- LINE 2 sheet pans with paper towels.
- GRATE onion and potato. Wrap in cheesecloth and strain over a bowl, making sure to get out as much of the moisture as possible; set aside the bowl of potato water to allow potato starch to settle to bottom. Spread potato and onion out on a kitchen towel.
- DRAIN the potato water out of the bowl while carefully reserving the starch that is settled in the bottom of the bowl.
- TOSS onion, potato, egg, flour, salt and pepper in the bowl with the potato starch. Set aside for 10 minutes.
- MAKE SCHMALTZ: Remove skin and fat from chicken thighs (reserve meat for another use); cut the skin into thin strips and place in a saucepan with fat and water; cook on low (cooking low and slow allows the fat to render without the skin getting too dark and crispy too soon). Once the water and moisture in the fat and skin have cooked off, the fat will begin to brown. Add onion only when the skin has slightly browned and fat has rendered. Do not overcook the fat; it should remain yellow and clear. Strain the fat (schmaltz) from the skin and onion (gribenes).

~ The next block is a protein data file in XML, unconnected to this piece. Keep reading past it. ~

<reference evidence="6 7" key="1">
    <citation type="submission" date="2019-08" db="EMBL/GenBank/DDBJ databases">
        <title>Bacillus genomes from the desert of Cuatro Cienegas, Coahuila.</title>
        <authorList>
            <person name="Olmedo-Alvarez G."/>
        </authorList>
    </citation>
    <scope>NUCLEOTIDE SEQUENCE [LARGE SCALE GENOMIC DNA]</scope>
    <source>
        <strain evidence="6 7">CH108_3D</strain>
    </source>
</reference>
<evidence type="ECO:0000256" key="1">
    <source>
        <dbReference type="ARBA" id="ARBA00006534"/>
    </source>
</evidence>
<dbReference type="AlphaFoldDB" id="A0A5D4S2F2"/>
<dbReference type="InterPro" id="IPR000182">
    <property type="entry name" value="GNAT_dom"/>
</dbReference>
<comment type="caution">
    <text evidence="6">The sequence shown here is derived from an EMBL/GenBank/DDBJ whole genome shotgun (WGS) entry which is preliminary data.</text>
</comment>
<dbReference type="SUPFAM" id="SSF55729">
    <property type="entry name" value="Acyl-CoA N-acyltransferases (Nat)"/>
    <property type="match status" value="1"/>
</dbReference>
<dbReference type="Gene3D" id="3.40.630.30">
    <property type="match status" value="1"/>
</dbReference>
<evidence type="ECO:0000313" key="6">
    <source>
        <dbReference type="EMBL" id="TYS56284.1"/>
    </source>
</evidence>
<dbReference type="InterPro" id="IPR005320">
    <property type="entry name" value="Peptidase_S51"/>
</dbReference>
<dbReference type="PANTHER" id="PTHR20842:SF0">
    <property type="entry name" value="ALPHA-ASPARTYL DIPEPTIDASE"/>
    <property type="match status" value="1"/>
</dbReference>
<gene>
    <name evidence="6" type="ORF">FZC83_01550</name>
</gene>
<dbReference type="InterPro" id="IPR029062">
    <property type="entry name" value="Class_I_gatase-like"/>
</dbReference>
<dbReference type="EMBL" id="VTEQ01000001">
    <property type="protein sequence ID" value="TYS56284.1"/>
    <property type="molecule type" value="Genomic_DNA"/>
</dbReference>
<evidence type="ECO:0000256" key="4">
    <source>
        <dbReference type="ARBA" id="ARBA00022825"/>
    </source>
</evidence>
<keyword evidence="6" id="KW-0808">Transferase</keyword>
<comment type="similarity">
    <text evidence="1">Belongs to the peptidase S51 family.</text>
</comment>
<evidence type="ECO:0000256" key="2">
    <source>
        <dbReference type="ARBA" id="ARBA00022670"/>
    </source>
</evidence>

- ADD oil and schmaltz to a large skillet to about 1/4 inch deep. (If you decide not to use schmaltz, replace it with an equal amount of oil.)
- SCOOP 1/4 cup potato mixture per latke into hot oil (do not crowd the pan). Fry for 4 to 5 minutes on each side. Remove cooked latkes with a slotted spoon and drain on paper towels.
- SERVE warm, topped with sour cream and applesauce and sprinkled with parsley.
*Schmaltz is rendered chicken fat, which adds an extra layer of flavor but is not necessary to have delicious latkes. You can use an equal amount of vegetable oil, duck fat or ghee as a substitute for Schmaltz. If you do make schmaltz you’ll also be able to enjoy gribenes – crispy chicken or goose skin crackling and fried onions – which makes it worth the time and effort.